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What Causes Psychosis in Teens?

Written by Evolve's Behavioral Health Content Team​:

Alyson Orcena, LMFT, Melissa Vallas, MD, Shikha Verma, MD, Ellen Bloch, LCSW, Lianne Tendler, LMFT, Megan Johnston, LMFT Meet The Team >

Witnessing your teen going through a psychotic episode can be confusing and scary. You may wonder what the cause of psychosis is, and why your teen developed it.

While every teen is different, and everyone’s clinical history and symptoms vary, there are a few common causes of psychosis. We list them here.

Teen Mental Illness

The most common cause of psychosis is actually a mental health issue. Schizophrenia is the most typical. While schizophrenia is usually diagnosed in adults, the symptoms can start developing in adolescents. Teens with schizophrenia can start becoming paranoid, withdraw from others, have difficulty organizing their thoughts and speech, and more. Many times, these symptoms go hand-in-hand with severe hallucinations and delusions that disrupt their daily functioning.

In addition to schizophrenia and schizoaffective disorder, other mental health conditions can result in psychosis. Bipolar disorder, severe depression, and anxiety can also cause teens to lose their grasp on reality if these issues are left untreated.

Teen Trauma

Traumatic events can also cause psychosis. Sexual abuse, for example, has been highly linked to psychosis (and mental health disorders involving psychosis). Research on adolescents in Los Angeles shows that childhood sexual abuse is a significant predictor for auditory hallucinations (Mundy, 1990). The teens who were abused as kids were more likely to hear things, later on in their lives. Such hallucinations are “a survivors’ strategy, a sane reaction to insane circumstances,” says Eleanor Longden, an award-winning author and public speaker who shared her experience with schizophrenia in a widely publicized TED Talk. Longden, who attributed her psychosis to specific traumas from her childhood, developed schizophrenia in college.

Lauren Cona, LCSW, Clinical Program Director at Evolve Woodland Hills, says that childhood trauma can also lead to extrasensory experiences, psychosis, and PTSD.

Teen Drug Use

 Certain mind-altering drugs can also cause, or contribute to, psychosis. “Teens who use substances are very vulnerable because their brains are still developing,” says Cona. Such substances include methamphetamine, LSD, and marijuana. “Teens who are struggling with depression, anxiety, and unresolved trauma are more likely to use substances to cope, and are also at greater risk for the onset of psychotic symptoms,” says Cona, who works with adolescents in Los Angeles. “We also see teenagers experiencing what look like psychotic breaks, but are actually substance-induced episodes. Many times, after a period of sobriety, these symptoms dissipate. If they do not, this tells us there may be underlying mental health issues that need to be addressed.”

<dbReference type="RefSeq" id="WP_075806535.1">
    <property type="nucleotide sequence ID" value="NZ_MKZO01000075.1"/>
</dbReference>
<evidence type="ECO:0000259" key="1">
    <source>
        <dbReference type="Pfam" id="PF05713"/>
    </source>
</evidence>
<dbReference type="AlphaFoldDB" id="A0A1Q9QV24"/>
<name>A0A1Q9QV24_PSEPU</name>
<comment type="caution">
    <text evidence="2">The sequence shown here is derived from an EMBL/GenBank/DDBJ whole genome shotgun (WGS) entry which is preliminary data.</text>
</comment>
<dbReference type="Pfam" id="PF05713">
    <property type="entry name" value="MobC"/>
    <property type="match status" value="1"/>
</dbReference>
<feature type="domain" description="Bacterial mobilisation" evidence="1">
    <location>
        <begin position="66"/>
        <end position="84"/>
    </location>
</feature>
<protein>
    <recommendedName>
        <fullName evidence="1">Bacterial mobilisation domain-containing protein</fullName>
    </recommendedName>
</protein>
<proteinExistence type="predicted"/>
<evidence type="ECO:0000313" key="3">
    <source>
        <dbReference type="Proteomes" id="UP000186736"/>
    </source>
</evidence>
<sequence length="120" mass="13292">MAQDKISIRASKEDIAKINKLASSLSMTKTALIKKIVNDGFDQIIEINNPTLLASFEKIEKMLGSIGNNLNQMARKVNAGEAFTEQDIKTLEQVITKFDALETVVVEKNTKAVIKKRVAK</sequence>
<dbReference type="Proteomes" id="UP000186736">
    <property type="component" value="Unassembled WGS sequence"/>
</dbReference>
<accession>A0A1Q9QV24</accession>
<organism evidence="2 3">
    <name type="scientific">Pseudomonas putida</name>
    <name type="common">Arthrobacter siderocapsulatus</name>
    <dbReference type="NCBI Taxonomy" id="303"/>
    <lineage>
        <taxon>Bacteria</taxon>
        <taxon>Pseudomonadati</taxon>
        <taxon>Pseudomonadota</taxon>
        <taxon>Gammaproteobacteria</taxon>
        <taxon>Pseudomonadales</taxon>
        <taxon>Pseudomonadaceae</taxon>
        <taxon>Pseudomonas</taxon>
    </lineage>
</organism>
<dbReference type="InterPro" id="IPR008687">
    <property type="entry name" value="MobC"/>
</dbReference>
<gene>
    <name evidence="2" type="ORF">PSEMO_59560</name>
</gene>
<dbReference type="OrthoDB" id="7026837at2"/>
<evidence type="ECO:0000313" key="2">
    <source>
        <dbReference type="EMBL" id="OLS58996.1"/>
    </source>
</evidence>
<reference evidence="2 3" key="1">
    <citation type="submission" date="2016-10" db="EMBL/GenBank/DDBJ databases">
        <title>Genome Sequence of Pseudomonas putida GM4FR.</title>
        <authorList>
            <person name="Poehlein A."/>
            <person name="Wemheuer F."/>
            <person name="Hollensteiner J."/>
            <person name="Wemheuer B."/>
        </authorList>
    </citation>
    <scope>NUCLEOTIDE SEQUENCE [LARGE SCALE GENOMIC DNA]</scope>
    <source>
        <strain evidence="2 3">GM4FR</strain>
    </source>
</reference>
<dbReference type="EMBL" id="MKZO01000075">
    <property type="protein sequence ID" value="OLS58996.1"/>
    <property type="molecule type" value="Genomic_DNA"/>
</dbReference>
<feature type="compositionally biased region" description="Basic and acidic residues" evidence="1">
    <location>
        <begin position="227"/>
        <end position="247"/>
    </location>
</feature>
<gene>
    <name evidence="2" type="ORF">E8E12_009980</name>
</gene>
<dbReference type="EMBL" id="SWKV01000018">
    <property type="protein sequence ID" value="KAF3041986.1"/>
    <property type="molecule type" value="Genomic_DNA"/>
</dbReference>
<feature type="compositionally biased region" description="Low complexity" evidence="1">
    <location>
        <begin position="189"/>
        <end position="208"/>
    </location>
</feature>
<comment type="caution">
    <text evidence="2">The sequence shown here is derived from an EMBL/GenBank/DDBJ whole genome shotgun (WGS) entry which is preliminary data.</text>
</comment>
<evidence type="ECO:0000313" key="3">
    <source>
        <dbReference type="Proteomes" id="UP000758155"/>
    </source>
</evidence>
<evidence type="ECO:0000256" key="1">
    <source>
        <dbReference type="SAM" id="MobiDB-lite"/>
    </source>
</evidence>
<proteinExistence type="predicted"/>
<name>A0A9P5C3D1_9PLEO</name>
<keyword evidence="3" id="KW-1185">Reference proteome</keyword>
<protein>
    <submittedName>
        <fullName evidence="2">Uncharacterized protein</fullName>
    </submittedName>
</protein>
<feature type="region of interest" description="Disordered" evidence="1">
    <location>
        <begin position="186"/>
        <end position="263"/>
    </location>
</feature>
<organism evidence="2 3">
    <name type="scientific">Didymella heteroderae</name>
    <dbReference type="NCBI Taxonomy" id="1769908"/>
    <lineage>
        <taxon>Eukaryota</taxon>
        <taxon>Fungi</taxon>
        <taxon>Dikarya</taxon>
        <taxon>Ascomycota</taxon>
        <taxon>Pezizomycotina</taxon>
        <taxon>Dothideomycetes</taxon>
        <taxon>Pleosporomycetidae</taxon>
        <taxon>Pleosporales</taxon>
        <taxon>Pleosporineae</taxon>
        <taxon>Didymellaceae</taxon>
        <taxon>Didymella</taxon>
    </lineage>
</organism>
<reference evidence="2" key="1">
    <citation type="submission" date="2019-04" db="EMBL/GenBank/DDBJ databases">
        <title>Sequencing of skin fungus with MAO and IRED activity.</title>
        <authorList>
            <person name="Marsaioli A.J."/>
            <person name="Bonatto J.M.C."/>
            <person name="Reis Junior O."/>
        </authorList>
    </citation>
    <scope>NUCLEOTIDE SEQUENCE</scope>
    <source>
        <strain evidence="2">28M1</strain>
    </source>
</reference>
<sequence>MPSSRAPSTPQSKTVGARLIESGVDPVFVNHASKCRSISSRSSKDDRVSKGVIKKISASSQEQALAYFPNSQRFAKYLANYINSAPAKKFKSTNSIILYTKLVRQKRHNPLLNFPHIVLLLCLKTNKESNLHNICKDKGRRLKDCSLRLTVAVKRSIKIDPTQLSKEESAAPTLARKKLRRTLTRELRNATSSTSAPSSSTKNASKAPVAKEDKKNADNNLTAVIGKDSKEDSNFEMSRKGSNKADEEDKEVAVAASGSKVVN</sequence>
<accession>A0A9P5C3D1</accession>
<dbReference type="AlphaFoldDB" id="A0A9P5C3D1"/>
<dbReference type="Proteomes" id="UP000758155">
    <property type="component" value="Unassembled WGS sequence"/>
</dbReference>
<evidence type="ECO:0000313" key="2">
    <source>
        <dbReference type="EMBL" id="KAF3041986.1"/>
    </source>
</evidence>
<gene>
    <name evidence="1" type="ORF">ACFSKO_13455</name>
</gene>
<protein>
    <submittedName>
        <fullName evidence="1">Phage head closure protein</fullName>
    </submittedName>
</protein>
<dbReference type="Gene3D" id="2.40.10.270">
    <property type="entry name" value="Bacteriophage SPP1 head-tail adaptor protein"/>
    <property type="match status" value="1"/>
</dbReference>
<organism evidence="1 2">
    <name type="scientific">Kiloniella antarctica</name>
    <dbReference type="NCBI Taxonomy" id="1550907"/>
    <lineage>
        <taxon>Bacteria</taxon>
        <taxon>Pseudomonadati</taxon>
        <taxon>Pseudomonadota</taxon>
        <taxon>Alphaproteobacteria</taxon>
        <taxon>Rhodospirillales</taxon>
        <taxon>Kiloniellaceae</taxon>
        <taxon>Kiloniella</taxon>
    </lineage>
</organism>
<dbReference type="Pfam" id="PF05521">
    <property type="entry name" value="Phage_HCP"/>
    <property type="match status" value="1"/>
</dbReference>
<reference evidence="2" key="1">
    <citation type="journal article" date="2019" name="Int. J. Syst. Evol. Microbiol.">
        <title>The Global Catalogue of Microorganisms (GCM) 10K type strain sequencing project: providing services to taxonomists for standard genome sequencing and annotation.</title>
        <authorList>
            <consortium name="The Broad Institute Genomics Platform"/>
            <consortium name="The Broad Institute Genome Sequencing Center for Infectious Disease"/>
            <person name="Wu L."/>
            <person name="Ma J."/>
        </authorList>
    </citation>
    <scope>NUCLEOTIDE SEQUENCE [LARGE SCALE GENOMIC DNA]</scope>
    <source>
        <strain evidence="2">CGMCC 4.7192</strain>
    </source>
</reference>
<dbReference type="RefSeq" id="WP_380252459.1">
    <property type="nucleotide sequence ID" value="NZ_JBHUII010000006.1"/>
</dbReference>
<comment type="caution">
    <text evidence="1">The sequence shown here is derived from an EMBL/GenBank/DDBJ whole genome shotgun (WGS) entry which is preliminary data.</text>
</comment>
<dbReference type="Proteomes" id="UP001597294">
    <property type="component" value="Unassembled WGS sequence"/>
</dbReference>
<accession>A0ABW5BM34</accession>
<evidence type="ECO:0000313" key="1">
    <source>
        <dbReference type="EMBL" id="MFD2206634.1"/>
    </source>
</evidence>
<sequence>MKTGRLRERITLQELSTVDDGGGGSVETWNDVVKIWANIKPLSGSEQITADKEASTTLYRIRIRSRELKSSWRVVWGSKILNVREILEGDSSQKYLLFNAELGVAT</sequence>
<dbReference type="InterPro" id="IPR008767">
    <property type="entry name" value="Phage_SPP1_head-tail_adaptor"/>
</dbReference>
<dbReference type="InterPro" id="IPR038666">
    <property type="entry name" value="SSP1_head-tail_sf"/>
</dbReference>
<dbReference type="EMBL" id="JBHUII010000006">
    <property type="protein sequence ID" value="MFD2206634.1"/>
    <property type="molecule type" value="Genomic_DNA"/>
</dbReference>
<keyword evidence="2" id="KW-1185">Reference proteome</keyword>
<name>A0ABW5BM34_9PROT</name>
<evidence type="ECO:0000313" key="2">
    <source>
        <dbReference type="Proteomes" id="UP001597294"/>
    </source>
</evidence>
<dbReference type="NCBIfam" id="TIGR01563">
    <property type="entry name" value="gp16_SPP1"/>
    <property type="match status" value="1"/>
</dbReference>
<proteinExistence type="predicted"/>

Other Factors

Along with substances, there are other factors that contribute to the development of psychosis. Certain incidents can also trigger a psychotic episode. A traumatic brain injury, extreme sleep deprivation, and severe stress can lead to psychosis.

Advice to Parents

Psychosis is a complex issue that could be a result of several different issues combined. Of course, it’s important to mention that just because your teen experienced a trauma, or is struggling with a mental health issue, or is using drugs, doesn’t mean they will go on to experience psychosis. A psychotic episode is the culmination of several environmental, biological and emotional factors that have all interacted together, causing a teen to lose touch with reality.

It’s also important to mention that someone can experience psychosis without being diagnosed with it. A one-time psychotic episode is surprisingly common in the U.S. – three out of 100 people will experience it at least once in their lives.

I Think My Teen is Experiencing Psychosis

If you think your adolescent is developing psychosis, it’s important to visit a mental health professional immediately. Take your teen to the psychiatric hospital if they’re in the throes of an episode. There, they will receive 24/hour monitoring and treatment for stabilization. After discharge from the hospital, you can then start looking for a residential treatment center that specializes in treating teens with psychosis.

Our Behavioral Health Content Team

We are an expert team of behavioral health professionals who are united in our commitment to adolescent recovery and well-being.

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